Israel is experiencing rapid population growth of around 2% per year and the government plans to build 1.5 million new homes by 2040. Ensuring the highest possible energy efficiency of these new dwellings will be crucial to bringing the buildings sector in line with 1.5°C pathways.
According to our analysis, the building sector CO₂ emissions should fall to around 1 MtCO₂e (a third from current direct CO₂ emissions) by 2030. The Israeli building sector already has a high level of electrification around 84% in 2019. To be 1.5 compatible, the share of electrification in the buildings sector need to increase to 88–96% by 2030 and 96–99% by 2050. Emissions reductions from the sector will therefore be achieved through the decarbonisation of the country’s electricity generation (see the power section).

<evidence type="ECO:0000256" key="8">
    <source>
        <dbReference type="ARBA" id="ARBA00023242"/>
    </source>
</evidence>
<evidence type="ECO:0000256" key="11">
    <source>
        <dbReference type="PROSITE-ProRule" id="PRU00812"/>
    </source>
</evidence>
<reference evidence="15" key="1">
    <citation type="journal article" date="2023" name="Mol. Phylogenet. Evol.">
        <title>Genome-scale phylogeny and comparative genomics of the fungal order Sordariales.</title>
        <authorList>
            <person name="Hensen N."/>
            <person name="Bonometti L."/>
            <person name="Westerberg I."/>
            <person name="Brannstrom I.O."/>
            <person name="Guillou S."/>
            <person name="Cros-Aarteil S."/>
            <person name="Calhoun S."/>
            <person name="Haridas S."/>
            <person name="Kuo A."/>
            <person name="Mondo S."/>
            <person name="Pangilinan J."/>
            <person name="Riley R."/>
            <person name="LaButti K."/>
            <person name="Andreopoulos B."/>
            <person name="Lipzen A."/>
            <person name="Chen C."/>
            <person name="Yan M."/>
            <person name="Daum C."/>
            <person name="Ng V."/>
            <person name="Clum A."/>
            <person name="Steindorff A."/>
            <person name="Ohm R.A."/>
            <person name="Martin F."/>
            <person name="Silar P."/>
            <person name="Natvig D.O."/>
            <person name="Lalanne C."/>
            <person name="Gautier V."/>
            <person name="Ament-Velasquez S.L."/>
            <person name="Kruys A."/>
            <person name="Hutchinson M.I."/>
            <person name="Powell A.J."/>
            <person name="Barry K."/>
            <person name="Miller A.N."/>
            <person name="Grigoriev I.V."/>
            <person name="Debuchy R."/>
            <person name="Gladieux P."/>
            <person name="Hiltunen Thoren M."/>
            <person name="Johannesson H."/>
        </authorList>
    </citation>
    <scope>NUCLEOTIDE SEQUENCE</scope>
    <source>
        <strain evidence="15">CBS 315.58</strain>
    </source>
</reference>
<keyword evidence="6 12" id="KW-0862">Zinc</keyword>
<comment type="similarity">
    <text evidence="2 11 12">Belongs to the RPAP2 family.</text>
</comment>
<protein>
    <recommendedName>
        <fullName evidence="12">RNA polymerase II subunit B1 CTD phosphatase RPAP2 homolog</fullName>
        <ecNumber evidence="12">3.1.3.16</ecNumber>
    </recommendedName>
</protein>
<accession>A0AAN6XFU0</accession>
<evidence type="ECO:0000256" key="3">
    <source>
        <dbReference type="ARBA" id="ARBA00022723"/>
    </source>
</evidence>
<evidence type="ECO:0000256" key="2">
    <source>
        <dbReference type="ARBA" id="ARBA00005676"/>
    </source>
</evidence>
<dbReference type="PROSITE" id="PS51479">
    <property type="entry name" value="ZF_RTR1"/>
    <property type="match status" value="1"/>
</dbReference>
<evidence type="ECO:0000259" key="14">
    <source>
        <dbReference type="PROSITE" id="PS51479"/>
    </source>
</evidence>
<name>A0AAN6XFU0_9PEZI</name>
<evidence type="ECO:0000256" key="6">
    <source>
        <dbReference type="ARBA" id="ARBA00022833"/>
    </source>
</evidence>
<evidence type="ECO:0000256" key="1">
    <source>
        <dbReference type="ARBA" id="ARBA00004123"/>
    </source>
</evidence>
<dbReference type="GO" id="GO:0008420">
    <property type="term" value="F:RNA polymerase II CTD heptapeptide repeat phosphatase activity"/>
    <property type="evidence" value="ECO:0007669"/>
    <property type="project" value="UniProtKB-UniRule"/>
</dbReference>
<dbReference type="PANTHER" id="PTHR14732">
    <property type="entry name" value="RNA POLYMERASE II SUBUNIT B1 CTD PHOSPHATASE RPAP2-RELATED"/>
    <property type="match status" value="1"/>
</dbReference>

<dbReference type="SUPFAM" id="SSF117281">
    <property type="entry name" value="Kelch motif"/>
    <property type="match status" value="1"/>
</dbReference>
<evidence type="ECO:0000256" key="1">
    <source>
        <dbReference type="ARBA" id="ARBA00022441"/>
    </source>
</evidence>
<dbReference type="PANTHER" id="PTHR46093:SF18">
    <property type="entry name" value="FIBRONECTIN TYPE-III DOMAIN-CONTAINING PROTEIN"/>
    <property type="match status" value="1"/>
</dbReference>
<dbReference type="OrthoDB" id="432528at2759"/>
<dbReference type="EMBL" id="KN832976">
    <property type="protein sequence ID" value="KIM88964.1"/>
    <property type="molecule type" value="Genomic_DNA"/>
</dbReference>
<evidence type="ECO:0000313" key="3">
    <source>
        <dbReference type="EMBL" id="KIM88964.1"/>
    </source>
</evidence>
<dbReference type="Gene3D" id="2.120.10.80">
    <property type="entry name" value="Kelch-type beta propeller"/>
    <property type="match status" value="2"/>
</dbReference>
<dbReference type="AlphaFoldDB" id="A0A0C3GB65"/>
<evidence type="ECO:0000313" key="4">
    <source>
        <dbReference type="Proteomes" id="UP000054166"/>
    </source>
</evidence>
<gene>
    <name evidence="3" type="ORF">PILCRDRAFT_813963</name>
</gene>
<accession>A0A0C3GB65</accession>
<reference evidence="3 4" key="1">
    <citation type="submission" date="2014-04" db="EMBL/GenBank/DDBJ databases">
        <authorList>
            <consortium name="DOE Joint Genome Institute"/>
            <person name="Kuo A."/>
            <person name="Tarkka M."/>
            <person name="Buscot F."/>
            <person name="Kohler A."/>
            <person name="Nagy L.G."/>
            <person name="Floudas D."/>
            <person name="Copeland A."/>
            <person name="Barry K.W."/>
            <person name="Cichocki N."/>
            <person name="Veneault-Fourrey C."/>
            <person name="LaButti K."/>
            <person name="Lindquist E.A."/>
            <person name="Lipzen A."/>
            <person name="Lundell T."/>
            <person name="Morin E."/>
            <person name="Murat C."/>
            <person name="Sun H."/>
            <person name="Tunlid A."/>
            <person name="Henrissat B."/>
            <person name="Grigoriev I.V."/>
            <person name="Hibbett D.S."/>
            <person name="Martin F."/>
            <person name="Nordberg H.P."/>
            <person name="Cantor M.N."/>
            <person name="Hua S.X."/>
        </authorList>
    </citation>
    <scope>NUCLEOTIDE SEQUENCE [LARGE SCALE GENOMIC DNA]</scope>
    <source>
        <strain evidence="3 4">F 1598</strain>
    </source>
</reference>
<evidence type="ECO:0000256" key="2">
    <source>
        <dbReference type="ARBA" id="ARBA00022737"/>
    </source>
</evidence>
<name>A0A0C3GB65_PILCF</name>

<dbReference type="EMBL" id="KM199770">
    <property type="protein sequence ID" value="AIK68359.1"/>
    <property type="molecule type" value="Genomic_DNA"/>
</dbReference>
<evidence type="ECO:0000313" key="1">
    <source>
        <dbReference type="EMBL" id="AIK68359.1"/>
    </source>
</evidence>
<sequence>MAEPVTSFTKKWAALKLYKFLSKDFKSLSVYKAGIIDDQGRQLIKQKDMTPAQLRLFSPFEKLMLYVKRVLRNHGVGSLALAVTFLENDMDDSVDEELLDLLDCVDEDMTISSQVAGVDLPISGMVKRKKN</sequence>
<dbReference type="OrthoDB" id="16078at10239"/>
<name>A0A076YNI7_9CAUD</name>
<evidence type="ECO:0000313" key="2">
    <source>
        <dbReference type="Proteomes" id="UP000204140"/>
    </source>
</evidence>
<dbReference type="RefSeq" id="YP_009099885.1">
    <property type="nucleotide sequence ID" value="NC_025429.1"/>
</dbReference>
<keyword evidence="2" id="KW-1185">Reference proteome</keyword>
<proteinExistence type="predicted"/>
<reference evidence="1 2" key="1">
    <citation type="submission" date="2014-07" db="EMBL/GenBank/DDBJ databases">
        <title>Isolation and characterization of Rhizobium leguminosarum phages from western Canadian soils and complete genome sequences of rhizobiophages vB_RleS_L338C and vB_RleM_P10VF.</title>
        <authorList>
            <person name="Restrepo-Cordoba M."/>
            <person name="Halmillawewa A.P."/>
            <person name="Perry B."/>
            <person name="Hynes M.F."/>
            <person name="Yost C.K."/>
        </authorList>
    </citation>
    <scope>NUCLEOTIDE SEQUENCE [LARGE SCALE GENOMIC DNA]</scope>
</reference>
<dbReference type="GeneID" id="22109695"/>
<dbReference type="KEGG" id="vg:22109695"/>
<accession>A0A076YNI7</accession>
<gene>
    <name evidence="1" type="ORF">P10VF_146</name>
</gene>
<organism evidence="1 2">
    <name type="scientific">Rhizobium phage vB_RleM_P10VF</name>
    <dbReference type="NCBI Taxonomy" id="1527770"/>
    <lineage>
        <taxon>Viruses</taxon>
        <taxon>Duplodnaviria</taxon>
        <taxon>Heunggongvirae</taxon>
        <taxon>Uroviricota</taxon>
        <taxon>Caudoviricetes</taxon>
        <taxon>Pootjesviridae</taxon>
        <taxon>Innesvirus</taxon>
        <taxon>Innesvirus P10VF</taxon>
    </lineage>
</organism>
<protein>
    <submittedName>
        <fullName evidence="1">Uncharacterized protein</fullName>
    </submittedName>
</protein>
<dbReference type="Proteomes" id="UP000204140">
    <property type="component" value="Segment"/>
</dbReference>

The Israeli government has introduced a Green Buildings Standard which mandates new buildings to adhere to certain environmental standards. Stronger emissions limits and financial incentives for energy efficiency renovations would complement the standard and further the building sector decarbonisation.